The Supreme Court held that the monetary cap of $500 in statutory damages in Cal. Health & Safety Code 1430(b) applies per action, not per regulatory violation.Section 1430(b) gives a current or former nursing care patient or resident the right to bring a private cause of action against a skilled nursing facility for violating certain regulations. The remedies include injunctive relief, attorney fees, and up to $500 in statutory damages. Plaintiff in the instant case filed a complaint against a nursing facility alleging violations of the Patients Bill of Rights, elder abuse and neglect, and negligence. The jury awarded Plaintiff $100,000 in damages and $95,500 in statutory damages - $250 for each of 382 violations. At issue on appeal was whether the $500 cap is the limit in each action or instead applies to each violation committed. The Supreme Court reversed, holding that section 1430(b) authorizes a $500 per lawsuit cap. View "Jarman v. HCR ManorCare, Inc." on Justia Law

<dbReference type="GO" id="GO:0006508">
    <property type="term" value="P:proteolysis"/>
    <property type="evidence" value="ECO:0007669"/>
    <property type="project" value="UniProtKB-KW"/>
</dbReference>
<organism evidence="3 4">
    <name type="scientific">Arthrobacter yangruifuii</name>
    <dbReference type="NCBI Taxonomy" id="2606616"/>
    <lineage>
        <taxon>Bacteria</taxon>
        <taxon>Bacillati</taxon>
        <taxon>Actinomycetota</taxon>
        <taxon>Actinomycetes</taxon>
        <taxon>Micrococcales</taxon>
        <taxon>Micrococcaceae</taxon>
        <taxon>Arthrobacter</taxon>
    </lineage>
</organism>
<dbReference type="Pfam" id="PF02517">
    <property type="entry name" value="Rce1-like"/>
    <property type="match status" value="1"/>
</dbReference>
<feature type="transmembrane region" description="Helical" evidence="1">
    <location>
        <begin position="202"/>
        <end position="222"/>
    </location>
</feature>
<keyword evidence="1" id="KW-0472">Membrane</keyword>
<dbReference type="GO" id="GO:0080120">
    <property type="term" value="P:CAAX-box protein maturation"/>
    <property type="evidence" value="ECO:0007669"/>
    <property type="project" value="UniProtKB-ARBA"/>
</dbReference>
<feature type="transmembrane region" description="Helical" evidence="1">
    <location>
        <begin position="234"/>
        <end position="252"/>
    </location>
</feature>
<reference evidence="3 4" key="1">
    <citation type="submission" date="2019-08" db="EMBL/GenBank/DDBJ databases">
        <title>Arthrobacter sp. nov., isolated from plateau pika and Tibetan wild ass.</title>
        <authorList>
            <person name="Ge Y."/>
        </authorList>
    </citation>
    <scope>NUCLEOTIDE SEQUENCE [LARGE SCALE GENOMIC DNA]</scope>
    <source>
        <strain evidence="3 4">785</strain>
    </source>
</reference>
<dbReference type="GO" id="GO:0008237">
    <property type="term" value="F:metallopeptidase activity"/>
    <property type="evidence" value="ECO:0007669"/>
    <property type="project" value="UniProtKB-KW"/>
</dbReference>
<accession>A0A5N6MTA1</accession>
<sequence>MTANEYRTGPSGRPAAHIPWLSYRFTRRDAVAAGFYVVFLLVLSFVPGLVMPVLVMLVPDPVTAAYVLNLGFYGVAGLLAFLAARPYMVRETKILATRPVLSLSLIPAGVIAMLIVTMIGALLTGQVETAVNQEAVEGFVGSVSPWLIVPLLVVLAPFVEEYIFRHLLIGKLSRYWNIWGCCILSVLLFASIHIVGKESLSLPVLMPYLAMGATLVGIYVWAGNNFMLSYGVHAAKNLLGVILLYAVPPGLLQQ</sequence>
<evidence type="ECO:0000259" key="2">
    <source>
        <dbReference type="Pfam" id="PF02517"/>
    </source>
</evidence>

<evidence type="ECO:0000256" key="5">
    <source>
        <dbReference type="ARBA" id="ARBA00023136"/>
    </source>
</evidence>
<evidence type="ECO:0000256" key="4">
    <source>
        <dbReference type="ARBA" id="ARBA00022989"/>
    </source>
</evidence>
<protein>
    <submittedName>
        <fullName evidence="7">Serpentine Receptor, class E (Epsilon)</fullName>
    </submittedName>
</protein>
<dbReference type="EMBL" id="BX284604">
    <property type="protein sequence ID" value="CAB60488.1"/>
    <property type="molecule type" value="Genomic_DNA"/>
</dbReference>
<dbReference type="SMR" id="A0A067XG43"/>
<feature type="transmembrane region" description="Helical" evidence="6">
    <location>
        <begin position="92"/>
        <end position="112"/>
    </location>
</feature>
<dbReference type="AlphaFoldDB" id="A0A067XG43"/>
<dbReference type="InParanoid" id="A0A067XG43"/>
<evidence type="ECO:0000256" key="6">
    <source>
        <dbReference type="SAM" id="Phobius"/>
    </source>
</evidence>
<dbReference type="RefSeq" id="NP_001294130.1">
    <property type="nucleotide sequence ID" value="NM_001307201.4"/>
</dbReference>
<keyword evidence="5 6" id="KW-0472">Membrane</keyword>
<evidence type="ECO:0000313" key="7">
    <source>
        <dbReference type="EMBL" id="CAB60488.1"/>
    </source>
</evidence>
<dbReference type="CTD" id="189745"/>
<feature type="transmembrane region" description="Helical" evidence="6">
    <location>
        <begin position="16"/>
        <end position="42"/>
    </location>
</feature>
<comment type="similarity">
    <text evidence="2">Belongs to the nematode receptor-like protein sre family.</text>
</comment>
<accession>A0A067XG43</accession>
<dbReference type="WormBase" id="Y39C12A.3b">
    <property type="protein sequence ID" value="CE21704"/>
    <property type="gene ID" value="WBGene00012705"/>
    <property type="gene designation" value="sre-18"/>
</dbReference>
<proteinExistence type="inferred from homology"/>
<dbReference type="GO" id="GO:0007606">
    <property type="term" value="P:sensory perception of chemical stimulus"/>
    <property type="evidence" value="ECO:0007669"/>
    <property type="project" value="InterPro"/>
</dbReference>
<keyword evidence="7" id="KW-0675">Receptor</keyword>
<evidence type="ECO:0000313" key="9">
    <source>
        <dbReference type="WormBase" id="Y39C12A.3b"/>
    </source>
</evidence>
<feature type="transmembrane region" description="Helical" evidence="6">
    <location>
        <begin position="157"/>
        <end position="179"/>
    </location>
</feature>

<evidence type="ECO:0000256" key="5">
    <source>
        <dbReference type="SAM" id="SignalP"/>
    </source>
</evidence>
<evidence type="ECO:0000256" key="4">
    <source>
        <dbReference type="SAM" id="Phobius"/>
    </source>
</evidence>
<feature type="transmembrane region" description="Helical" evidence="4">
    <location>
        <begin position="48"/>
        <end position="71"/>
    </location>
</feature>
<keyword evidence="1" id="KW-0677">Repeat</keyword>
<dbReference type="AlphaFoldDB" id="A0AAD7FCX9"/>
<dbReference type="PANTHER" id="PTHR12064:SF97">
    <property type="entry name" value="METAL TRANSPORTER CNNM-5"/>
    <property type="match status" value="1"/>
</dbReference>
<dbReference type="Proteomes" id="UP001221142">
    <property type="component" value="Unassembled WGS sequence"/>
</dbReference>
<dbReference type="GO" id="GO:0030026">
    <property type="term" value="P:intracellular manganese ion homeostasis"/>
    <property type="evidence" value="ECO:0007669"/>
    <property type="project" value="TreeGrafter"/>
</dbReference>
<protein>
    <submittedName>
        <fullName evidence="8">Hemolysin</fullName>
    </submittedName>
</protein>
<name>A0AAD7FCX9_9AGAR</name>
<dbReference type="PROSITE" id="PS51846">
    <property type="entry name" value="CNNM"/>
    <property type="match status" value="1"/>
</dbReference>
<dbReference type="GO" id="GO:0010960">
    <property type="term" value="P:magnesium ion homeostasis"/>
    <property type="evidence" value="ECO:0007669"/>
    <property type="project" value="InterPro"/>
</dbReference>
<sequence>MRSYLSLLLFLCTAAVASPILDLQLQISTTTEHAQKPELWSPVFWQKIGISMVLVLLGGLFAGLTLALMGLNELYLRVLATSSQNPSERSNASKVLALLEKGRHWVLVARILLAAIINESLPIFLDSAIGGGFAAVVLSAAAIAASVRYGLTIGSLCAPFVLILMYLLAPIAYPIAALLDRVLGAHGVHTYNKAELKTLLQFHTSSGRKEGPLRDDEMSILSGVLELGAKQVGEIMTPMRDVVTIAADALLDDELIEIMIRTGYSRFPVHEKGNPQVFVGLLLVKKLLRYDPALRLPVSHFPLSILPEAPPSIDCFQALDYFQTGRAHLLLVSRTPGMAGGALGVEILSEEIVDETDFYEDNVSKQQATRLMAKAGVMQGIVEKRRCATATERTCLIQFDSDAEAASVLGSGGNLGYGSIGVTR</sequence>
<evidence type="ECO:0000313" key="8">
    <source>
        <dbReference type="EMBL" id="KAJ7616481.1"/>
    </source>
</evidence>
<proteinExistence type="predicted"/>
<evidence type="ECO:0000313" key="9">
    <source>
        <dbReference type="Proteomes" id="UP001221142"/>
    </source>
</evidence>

In re Conservatorship of O.B.